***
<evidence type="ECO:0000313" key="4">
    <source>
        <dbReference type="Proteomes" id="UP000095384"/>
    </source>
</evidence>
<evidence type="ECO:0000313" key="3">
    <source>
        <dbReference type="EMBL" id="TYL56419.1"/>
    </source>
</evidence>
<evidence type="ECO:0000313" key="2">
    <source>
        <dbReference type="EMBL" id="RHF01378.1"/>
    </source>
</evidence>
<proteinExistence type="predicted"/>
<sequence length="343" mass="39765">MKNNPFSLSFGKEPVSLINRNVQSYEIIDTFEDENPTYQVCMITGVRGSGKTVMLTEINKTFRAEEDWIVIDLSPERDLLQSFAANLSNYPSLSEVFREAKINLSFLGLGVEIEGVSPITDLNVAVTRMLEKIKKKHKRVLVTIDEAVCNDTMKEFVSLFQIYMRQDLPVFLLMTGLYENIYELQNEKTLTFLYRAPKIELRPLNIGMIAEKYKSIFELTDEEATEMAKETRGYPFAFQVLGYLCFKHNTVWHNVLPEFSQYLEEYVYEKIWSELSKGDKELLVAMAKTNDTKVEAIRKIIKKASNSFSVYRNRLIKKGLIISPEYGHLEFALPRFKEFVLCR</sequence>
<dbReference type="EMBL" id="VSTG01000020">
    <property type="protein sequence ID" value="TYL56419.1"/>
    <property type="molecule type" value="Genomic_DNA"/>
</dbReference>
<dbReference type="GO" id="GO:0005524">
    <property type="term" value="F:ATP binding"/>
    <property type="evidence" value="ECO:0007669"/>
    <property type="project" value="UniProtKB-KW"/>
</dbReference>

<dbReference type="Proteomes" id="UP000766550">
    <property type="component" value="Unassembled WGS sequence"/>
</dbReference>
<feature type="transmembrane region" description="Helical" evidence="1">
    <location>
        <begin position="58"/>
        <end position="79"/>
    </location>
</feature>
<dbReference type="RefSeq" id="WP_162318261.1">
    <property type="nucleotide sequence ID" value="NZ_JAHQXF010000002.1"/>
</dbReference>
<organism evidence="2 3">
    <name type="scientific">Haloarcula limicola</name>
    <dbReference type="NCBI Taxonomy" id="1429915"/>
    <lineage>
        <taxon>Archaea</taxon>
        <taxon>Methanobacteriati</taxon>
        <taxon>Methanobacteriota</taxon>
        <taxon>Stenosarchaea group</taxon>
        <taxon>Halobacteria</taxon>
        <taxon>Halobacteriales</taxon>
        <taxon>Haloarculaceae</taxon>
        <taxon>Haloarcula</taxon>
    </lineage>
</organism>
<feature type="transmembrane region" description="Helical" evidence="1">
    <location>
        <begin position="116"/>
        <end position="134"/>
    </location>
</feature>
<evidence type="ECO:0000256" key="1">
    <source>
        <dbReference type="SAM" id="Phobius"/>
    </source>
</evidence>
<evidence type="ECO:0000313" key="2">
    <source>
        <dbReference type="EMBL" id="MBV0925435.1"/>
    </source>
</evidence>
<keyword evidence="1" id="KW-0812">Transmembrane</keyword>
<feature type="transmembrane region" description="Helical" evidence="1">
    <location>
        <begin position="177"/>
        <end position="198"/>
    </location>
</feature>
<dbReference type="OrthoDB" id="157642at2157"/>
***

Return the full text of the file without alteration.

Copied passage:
<evidence type="ECO:0000313" key="4">
    <source>
        <dbReference type="Proteomes" id="UP000095384"/>
    </source>
</evidence>
<evidence type="ECO:0000313" key="3">
    <source>
        <dbReference type="EMBL" id="TYL56419.1"/>
    </source>
</evidence>
<evidence type="ECO:0000313" key="2">
    <source>
        <dbReference type="EMBL" id="RHF01378.1"/>
    </source>
</evidence>
<proteinExistence type="predicted"/>
<sequence length="343" mass="39765">MKNNPFSLSFGKEPVSLINRNVQSYEIIDTFEDENPTYQVCMITGVRGSGKTVMLTEINKTFRAEEDWIVIDLSPERDLLQSFAANLSNYPSLSEVFREAKINLSFLGLGVEIEGVSPITDLNVAVTRMLEKIKKKHKRVLVTIDEAVCNDTMKEFVSLFQIYMRQDLPVFLLMTGLYENIYELQNEKTLTFLYRAPKIELRPLNIGMIAEKYKSIFELTDEEATEMAKETRGYPFAFQVLGYLCFKHNTVWHNVLPEFSQYLEEYVYEKIWSELSKGDKELLVAMAKTNDTKVEAIRKIIKKASNSFSVYRNRLIKKGLIISPEYGHLEFALPRFKEFVLCR</sequence>
<dbReference type="EMBL" id="VSTG01000020">
    <property type="protein sequence ID" value="TYL56419.1"/>
    <property type="molecule type" value="Genomic_DNA"/>
</dbReference>
<dbReference type="GO" id="GO:0005524">
    <property type="term" value="F:ATP binding"/>
    <property type="evidence" value="ECO:0007669"/>
    <property type="project" value="UniProtKB-KW"/>
</dbReference>

<dbReference type="Proteomes" id="UP000766550">
    <property type="component" value="Unassembled WGS sequence"/>
</dbReference>
<feature type="transmembrane region" description="Helical" evidence="1">
    <location>
        <begin position="58"/>
        <end position="79"/>
    </location>
</feature>
<dbReference type="RefSeq" id="WP_162318261.1">
    <property type="nucleotide sequence ID" value="NZ_JAHQXF010000002.1"/>
</dbReference>
<organism evidence="2 3">
    <name type="scientific">Haloarcula limicola</name>
    <dbReference type="NCBI Taxonomy" id="1429915"/>
    <lineage>
        <taxon>Archaea</taxon>
        <taxon>Methanobacteriati</taxon>
        <taxon>Methanobacteriota</taxon>
        <taxon>Stenosarchaea group</taxon>
        <taxon>Halobacteria</taxon>
        <taxon>Halobacteriales</taxon>
        <taxon>Haloarculaceae</taxon>
        <taxon>Haloarcula</taxon>
    </lineage>
</organism>
<feature type="transmembrane region" description="Helical" evidence="1">
    <location>
        <begin position="116"/>
        <end position="134"/>
    </location>
</feature>
<evidence type="ECO:0000256" key="1">
    <source>
        <dbReference type="SAM" id="Phobius"/>
    </source>
</evidence>
<evidence type="ECO:0000313" key="2">
    <source>
        <dbReference type="EMBL" id="MBV0925435.1"/>
    </source>
</evidence>
<keyword evidence="1" id="KW-0812">Transmembrane</keyword>
<feature type="transmembrane region" description="Helical" evidence="1">
    <location>
        <begin position="177"/>
        <end position="198"/>
    </location>
</feature>
<dbReference type="OrthoDB" id="157642at2157"/>